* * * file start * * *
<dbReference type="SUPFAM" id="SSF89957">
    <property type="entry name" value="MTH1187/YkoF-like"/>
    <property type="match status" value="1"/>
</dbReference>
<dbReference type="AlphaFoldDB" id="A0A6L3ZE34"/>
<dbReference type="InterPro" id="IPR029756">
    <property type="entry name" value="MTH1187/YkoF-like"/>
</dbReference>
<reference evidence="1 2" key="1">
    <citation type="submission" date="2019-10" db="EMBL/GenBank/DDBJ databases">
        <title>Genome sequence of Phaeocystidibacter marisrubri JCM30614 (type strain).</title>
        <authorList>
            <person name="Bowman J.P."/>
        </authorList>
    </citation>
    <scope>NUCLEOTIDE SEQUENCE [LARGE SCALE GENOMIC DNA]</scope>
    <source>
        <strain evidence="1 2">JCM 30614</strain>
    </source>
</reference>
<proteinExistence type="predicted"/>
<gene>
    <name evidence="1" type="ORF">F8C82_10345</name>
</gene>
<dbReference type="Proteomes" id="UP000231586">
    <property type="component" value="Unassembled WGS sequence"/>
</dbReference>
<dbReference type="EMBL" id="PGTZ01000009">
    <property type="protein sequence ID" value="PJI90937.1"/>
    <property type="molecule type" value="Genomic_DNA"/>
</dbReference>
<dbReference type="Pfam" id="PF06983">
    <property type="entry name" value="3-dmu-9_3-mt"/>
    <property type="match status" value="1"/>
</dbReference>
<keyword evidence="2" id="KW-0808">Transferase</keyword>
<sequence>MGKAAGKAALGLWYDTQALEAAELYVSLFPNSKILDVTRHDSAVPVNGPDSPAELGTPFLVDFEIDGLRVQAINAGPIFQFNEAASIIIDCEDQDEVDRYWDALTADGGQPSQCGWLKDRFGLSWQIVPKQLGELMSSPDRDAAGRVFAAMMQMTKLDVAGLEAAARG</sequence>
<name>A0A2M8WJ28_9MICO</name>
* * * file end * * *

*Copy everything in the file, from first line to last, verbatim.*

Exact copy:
<dbReference type="SUPFAM" id="SSF89957">
    <property type="entry name" value="MTH1187/YkoF-like"/>
    <property type="match status" value="1"/>
</dbReference>
<dbReference type="AlphaFoldDB" id="A0A6L3ZE34"/>
<dbReference type="InterPro" id="IPR029756">
    <property type="entry name" value="MTH1187/YkoF-like"/>
</dbReference>
<reference evidence="1 2" key="1">
    <citation type="submission" date="2019-10" db="EMBL/GenBank/DDBJ databases">
        <title>Genome sequence of Phaeocystidibacter marisrubri JCM30614 (type strain).</title>
        <authorList>
            <person name="Bowman J.P."/>
        </authorList>
    </citation>
    <scope>NUCLEOTIDE SEQUENCE [LARGE SCALE GENOMIC DNA]</scope>
    <source>
        <strain evidence="1 2">JCM 30614</strain>
    </source>
</reference>
<proteinExistence type="predicted"/>
<gene>
    <name evidence="1" type="ORF">F8C82_10345</name>
</gene>
<dbReference type="Proteomes" id="UP000231586">
    <property type="component" value="Unassembled WGS sequence"/>
</dbReference>
<dbReference type="EMBL" id="PGTZ01000009">
    <property type="protein sequence ID" value="PJI90937.1"/>
    <property type="molecule type" value="Genomic_DNA"/>
</dbReference>
<dbReference type="Pfam" id="PF06983">
    <property type="entry name" value="3-dmu-9_3-mt"/>
    <property type="match status" value="1"/>
</dbReference>
<keyword evidence="2" id="KW-0808">Transferase</keyword>
<sequence>MGKAAGKAALGLWYDTQALEAAELYVSLFPNSKILDVTRHDSAVPVNGPDSPAELGTPFLVDFEIDGLRVQAINAGPIFQFNEAASIIIDCEDQDEVDRYWDALTADGGQPSQCGWLKDRFGLSWQIVPKQLGELMSSPDRDAAGRVFAAMMQMTKLDVAGLEAAARG</sequence>
<name>A0A2M8WJ28_9MICO</name>